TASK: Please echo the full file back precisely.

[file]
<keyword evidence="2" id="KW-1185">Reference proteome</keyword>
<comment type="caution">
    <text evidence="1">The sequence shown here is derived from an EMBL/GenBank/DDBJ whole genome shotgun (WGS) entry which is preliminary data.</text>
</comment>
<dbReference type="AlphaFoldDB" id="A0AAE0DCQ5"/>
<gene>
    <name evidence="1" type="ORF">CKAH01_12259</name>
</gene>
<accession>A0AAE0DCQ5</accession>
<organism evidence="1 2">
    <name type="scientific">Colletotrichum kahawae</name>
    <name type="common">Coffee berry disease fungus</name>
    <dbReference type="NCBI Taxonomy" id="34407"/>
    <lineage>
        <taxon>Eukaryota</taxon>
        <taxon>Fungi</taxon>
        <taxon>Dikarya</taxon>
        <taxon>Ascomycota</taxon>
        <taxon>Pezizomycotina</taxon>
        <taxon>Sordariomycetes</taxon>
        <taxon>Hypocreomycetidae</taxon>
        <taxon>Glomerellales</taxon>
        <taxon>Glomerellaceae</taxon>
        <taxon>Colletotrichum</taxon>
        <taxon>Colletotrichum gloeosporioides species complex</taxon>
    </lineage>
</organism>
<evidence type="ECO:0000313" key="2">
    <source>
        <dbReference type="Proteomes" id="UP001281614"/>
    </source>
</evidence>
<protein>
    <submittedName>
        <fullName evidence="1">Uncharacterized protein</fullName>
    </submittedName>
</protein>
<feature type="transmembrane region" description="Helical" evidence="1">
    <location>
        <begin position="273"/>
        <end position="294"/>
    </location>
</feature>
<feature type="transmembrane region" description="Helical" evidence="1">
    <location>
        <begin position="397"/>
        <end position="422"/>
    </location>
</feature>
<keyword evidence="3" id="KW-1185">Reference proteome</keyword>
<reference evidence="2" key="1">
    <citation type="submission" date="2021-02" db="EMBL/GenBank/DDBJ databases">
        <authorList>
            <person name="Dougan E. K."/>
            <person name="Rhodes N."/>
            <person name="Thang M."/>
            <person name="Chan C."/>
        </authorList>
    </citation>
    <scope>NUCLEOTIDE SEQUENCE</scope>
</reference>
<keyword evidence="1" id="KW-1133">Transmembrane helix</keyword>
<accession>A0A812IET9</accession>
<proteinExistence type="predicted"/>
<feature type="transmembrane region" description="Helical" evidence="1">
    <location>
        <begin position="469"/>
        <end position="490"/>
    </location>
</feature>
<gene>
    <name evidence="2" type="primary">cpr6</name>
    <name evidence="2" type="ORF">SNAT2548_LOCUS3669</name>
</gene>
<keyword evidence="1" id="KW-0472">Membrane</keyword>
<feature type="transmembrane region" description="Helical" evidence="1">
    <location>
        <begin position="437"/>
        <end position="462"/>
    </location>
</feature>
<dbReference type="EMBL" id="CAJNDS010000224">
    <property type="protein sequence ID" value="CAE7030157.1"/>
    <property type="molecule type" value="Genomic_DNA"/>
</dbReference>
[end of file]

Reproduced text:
<keyword evidence="2" id="KW-1185">Reference proteome</keyword>
<comment type="caution">
    <text evidence="1">The sequence shown here is derived from an EMBL/GenBank/DDBJ whole genome shotgun (WGS) entry which is preliminary data.</text>
</comment>
<dbReference type="AlphaFoldDB" id="A0AAE0DCQ5"/>
<gene>
    <name evidence="1" type="ORF">CKAH01_12259</name>
</gene>
<accession>A0AAE0DCQ5</accession>
<organism evidence="1 2">
    <name type="scientific">Colletotrichum kahawae</name>
    <name type="common">Coffee berry disease fungus</name>
    <dbReference type="NCBI Taxonomy" id="34407"/>
    <lineage>
        <taxon>Eukaryota</taxon>
        <taxon>Fungi</taxon>
        <taxon>Dikarya</taxon>
        <taxon>Ascomycota</taxon>
        <taxon>Pezizomycotina</taxon>
        <taxon>Sordariomycetes</taxon>
        <taxon>Hypocreomycetidae</taxon>
        <taxon>Glomerellales</taxon>
        <taxon>Glomerellaceae</taxon>
        <taxon>Colletotrichum</taxon>
        <taxon>Colletotrichum gloeosporioides species complex</taxon>
    </lineage>
</organism>
<evidence type="ECO:0000313" key="2">
    <source>
        <dbReference type="Proteomes" id="UP001281614"/>
    </source>
</evidence>
<protein>
    <submittedName>
        <fullName evidence="1">Uncharacterized protein</fullName>
    </submittedName>
</protein>
<feature type="transmembrane region" description="Helical" evidence="1">
    <location>
        <begin position="273"/>
        <end position="294"/>
    </location>
</feature>
<feature type="transmembrane region" description="Helical" evidence="1">
    <location>
        <begin position="397"/>
        <end position="422"/>
    </location>
</feature>
<keyword evidence="3" id="KW-1185">Reference proteome</keyword>
<reference evidence="2" key="1">
    <citation type="submission" date="2021-02" db="EMBL/GenBank/DDBJ databases">
        <authorList>
            <person name="Dougan E. K."/>
            <person name="Rhodes N."/>
            <person name="Thang M."/>
            <person name="Chan C."/>
        </authorList>
    </citation>
    <scope>NUCLEOTIDE SEQUENCE</scope>
</reference>
<keyword evidence="1" id="KW-1133">Transmembrane helix</keyword>
<accession>A0A812IET9</accession>
<proteinExistence type="predicted"/>
<feature type="transmembrane region" description="Helical" evidence="1">
    <location>
        <begin position="469"/>
        <end position="490"/>
    </location>
</feature>
<gene>
    <name evidence="2" type="primary">cpr6</name>
    <name evidence="2" type="ORF">SNAT2548_LOCUS3669</name>
</gene>
<keyword evidence="1" id="KW-0472">Membrane</keyword>
<feature type="transmembrane region" description="Helical" evidence="1">
    <location>
        <begin position="437"/>
        <end position="462"/>
    </location>
</feature>
<dbReference type="EMBL" id="CAJNDS010000224">
    <property type="protein sequence ID" value="CAE7030157.1"/>
    <property type="molecule type" value="Genomic_DNA"/>
</dbReference>